Numerous religious displays have been removed from Letcher County Public Schools property after the school district received letters of complaint from the Freedom From Religion Foundation.
A concerned Whitesburg, Ky., resident reported to FFRF that Letcher Central High School had a bible verse on display in its locker room. The display said: “But the Lord is with me like a Mighty Warrior. Jeremiah 20:11.” FFRF wrote a letter of complaint to the district, pointing out that this display violated the constitutional principle of state/church separation.
FFRF had first contacted the district after an area resident reported multiple instances of the district promoting and endorsing religious messages. The complainant reported that Fleming Neon Middle School had a display in its hallway that said, “Jesus is my savior. You can’t scare me!” and that Martha Jane Potter Elementary School posted a prayer on its official Facebook page.
In both letters of complaint, FFRF asked the district to remove all religious messaging and iconography from public school property in recognition of its constitutional obligation to remain neutral towards religion.
Letcher County School District has removed each of these religious displays.
“The bulletin board has been replaced, the Facebook post has been removed, and the locker room has been repainted,” Superintendent Denise Yonts informed FFRF in a response letter.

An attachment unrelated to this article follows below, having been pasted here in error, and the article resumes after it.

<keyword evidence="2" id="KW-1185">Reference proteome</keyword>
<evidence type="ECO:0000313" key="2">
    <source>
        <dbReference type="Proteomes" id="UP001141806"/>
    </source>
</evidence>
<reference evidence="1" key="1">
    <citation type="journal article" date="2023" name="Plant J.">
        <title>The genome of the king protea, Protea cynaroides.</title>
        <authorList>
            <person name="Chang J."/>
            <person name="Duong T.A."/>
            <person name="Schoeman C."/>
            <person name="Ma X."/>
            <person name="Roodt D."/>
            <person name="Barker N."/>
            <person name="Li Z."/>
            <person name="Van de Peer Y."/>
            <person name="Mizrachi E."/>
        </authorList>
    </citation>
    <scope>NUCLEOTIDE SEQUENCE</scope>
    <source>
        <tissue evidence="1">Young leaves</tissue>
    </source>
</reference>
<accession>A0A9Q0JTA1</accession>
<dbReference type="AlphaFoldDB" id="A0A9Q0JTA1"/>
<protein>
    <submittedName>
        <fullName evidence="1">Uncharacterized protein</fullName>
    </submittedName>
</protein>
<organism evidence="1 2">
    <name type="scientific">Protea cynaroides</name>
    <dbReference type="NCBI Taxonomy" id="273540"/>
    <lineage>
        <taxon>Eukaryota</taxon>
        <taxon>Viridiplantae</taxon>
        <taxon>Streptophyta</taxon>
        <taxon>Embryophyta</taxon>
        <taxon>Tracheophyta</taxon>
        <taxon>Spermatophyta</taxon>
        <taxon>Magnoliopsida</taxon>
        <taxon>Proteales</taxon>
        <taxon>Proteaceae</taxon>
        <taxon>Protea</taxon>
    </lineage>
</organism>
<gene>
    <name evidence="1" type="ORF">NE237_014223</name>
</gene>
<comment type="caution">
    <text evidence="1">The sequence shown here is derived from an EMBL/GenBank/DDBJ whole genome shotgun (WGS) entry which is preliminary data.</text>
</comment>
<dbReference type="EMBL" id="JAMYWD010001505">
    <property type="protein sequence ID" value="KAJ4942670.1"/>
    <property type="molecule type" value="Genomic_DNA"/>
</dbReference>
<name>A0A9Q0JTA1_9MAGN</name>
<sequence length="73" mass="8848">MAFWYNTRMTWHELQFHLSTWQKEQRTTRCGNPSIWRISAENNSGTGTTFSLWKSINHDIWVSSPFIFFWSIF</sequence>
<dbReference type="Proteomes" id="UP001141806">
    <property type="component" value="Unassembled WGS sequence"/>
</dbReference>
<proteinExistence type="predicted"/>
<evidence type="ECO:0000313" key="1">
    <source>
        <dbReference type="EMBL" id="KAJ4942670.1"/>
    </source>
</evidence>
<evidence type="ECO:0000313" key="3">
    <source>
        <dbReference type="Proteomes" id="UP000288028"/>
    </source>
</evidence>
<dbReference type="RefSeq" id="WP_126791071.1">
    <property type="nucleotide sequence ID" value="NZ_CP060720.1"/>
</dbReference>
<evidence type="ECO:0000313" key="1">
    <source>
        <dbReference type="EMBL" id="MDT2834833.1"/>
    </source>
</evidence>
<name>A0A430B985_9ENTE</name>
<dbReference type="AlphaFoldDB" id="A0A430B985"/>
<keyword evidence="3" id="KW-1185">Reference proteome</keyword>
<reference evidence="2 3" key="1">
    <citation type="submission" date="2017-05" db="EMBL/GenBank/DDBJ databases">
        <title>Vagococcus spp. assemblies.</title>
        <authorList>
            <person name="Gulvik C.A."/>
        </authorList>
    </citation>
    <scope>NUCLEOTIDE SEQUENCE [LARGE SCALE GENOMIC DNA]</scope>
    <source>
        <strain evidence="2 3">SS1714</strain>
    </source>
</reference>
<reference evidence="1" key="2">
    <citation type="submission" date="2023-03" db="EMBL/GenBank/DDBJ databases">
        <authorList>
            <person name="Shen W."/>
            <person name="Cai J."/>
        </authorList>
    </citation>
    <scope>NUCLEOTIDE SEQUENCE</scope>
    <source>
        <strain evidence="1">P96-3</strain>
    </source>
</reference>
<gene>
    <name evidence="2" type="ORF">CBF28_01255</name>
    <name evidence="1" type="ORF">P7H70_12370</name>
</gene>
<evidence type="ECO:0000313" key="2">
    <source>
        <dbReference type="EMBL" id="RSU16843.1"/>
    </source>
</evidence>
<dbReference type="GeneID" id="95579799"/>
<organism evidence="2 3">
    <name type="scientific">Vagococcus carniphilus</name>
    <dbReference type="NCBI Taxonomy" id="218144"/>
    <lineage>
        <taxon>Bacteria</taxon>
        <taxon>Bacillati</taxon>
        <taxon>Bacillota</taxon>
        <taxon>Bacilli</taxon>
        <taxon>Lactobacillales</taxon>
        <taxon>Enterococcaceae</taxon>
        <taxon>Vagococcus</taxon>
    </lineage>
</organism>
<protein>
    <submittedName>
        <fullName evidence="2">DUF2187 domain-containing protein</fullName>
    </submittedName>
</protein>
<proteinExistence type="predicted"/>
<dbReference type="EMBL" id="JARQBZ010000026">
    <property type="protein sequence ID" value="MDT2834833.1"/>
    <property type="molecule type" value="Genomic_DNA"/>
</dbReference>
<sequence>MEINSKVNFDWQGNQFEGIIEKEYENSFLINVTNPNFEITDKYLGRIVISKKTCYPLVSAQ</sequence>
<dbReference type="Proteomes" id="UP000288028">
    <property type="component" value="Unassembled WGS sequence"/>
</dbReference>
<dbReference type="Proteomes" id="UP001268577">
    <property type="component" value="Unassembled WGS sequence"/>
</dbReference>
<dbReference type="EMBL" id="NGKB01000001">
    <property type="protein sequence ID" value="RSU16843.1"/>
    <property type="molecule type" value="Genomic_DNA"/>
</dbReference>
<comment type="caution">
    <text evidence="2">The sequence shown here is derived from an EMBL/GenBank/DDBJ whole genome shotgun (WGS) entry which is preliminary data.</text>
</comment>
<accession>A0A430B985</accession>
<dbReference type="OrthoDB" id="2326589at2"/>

FFRF commends the district for taking action to address these complaints and taking a critical step to ensure all students’ views are honored. Given that almost two-fifths of younger Americans — those born after 1987 — are nonreligious, the presence of this sort of religious iconography in schools is particularly exclusionary.
“We applaud the district for taking action to remedy this violation,” comments FFRF Co-President Annie Laurie Gaylor. “Students in our public schools are free to practice any religion they choose — or none at all.”
The Freedom From Religion Foundation is a national nonprofit organization with more than 30,000 members and several chapters across the country, including hundreds of members and a chapter in Kentucky. FFRF’s purposes are to protect the constitutional principle of separation between church and state, and to educate the public on matters relating to nontheism.